June 25, 2012 | last updated June 26, 2012 11:49 am

Bradley Trade Zone expands possibilities

Contributed photos
Contributed photos
An aerial view shows the New England Tradeport site near Bradley International Airport.
Diagram / Griffin Land
The New England Tradeport near Bradley Airport, pictured above, was recentely granted Foreign Trade Zone status.

The 600-acre New England Tradeport industrial park in Windsor and East Granby is considered a prime location for future business growth in Connecticut with its proximity to Bradley International Airport and major highways.

Now the area is about to get a bit more attractive.

Almost 400 acres within the business park recently won approval from a federal agency to be designated as a Foreign Trade Zone (FTZ), which will provide economic incentives to companies located there that engage in international trade.

The designation, for example, will provide duty-free treatment to goods that are brought, processed and manufactured in the zone and then re-exported outside the country. Also, duty payments can be deferred on items brought into the zone and eventually sold in the U.S. market. It can also help with administrative savings like lowering customs brokerage fees or reducing merchandise processing fees.

Officials say the new designation, along with the recent creation of the Bradley Development Zone, could be a game changer in stirring more commercial activity near Bradley Airport, particularly at the New England Tradeport development, which has nearly 4.6 million square feet of developed and undeveloped industrial space.

“There is a confluence of incentives available here that will no doubt attract larger players to the region and facilitate growth of existing businesses,” said Tim Lescalleet, the senior vice president of Griffin Land, which is the developer of New England Tradeport. “We've already received inquiries without any formal promotion.”

Foreign Trade Zones have been around since the 1930s and were originally created to encourage and expedite U.S. participation in international trade.

Every state has at least one FTZ, and Connecticut has four, including locations in Bridgeport, New Haven and New London. The New England Tradeport zone actually expands on a FTZ that already exists in Windsor Locks at the 17.5-acre Crown Industrial Park, adjacent to Bradley Airport. That site is not owned by Griffin Land.

A Foreign Trade Zone is a geographical area that must be in or adjacent to a U.S. Port of Entry and is considered to be outside of U.S. Customs Territory for the purpose of customs duty payment.

A duty is essentially a tax placed on imported or exported products and duty rates vary based on the types of goods being shipped. Certain pharmaceuticals imported in bulk form, for example, face a 6.5 percent duty in the United States.

But goods entering FTZs are not subject to customs tariffs until the goods leave the zone and formally enter into U.S. Customs Territory.

Merchandise shipped to foreign countries from FTZs, meanwhile, is exempt from duty payments, which is especially useful to firms that import components in order to manufacture finished products for export.

There is no time limit on goods stored inside a FTZ and certain foreign and domestic merchandise held in a zone may be exempted from state and local inventory taxes as well.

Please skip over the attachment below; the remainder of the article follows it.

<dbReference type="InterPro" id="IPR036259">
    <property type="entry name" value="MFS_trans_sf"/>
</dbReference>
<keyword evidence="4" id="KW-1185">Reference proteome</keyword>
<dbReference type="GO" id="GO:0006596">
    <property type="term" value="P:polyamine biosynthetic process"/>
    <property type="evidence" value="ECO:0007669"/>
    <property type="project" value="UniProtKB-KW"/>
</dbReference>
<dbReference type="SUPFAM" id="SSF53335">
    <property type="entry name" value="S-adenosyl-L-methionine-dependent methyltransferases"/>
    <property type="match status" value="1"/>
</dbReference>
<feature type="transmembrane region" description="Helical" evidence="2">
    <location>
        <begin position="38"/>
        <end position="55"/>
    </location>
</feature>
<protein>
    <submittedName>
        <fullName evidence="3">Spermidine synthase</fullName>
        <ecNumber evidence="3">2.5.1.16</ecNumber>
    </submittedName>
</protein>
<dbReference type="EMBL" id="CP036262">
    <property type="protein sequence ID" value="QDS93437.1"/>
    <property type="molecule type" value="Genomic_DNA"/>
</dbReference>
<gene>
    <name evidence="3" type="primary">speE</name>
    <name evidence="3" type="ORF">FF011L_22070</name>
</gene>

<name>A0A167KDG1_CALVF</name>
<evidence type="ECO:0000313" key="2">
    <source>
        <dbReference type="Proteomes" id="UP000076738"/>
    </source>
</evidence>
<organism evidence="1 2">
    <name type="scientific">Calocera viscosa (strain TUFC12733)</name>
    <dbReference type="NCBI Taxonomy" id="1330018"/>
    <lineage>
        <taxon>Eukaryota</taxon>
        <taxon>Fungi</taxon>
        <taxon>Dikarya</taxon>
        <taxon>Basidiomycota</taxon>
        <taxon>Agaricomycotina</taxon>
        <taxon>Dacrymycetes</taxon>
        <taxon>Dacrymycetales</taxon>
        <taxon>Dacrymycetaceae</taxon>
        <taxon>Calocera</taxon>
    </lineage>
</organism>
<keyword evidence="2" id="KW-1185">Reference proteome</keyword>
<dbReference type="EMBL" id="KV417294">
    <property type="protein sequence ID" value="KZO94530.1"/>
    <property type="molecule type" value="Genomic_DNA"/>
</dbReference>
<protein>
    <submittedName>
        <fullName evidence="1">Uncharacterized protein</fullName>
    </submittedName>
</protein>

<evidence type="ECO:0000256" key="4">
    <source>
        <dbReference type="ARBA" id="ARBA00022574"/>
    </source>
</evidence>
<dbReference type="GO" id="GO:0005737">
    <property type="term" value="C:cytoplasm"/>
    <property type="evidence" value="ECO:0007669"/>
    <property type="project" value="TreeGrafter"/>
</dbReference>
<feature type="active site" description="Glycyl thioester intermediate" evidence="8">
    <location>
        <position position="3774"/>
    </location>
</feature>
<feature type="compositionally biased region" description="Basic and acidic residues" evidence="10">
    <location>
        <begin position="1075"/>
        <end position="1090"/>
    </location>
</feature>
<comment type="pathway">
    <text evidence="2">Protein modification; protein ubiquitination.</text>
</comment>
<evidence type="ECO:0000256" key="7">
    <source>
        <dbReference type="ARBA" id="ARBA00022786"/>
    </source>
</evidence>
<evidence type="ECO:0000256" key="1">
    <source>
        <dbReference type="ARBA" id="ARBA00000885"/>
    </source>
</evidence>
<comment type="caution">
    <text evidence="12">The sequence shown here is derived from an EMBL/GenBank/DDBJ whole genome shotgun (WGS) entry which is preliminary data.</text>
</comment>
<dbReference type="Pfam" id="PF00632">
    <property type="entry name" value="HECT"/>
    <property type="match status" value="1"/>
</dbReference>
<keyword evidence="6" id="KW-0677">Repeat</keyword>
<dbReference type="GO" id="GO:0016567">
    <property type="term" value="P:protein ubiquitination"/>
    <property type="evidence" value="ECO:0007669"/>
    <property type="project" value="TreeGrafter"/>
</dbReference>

A variety of activities can be conducted in a zone, including assembling, packaging, destroying, storing, or processing goods. Main foreign products received in FTZs include crude oil, petroleum, pharmaceutical products, vehicle and aircraft/spacecraft parts, and machinery/equipment. In recent years, FTZs have grown in popularity especially as companies have looked for ways to cut costs amid the economic downtown, said Rebecca Williams a senior manager of trade and customs for the Rockefeller Group, a New York-based consulting firm.

Over $534 billion in merchandise flows through Foreign Trade Zones annually, according to Rockefeller Group data. About 60 percent of the value received is domestic or foreign duty paid and approximately $35 billion is exported.

Lescalleet said having the FTZ designation gives Griffin Land another tool to attract tenants both large and small, although it raises the possibility of getting a big fish.

Dollar Tree recently received approval to build a 1-million-square-foot distribution center in the New England Tradeport on 93 acres along International Drive, although they weren't attracted by the FTZ, Lescalleet said.

Still it's those larger tenants that could quickly fill up space around Bradley Airport and turn it into a vibrant center of commerce.

New England Tradeport includes 2.6 million square feet of existing industrial space, with an additional 2 million square feet of developable sites that are shovel ready. That means they already have their state and local permits in place, which would allow for a much shorter turnaround time for a tenant that wants to open up shop in the area.

The Tradeport, which encompasses International Drive and Rainbow Road, has 20 existing tenants from a range of industries including AN Deringer, Domino's, FedEx, Westinghouse, UPS, and Pitney Bowes. Together, they occupy about 1.5 million square feet of space. About 350,000 square feet of existing space remains vacant.

The foreign trade designation, approved by the U.S. Foreign-Trade Zones Board in February, comes at a time when public officials and business interests are working to build-up the area around Bradley Airport as a major commercial center for the state. In 2010, state lawmakers established the Bradley Development Zone, which offers tax credits and property tax exemptions to manufacturers that expand or move in the four towns surrounding the airport including East Granby, Suffield, Windsor Locks and Windsor.

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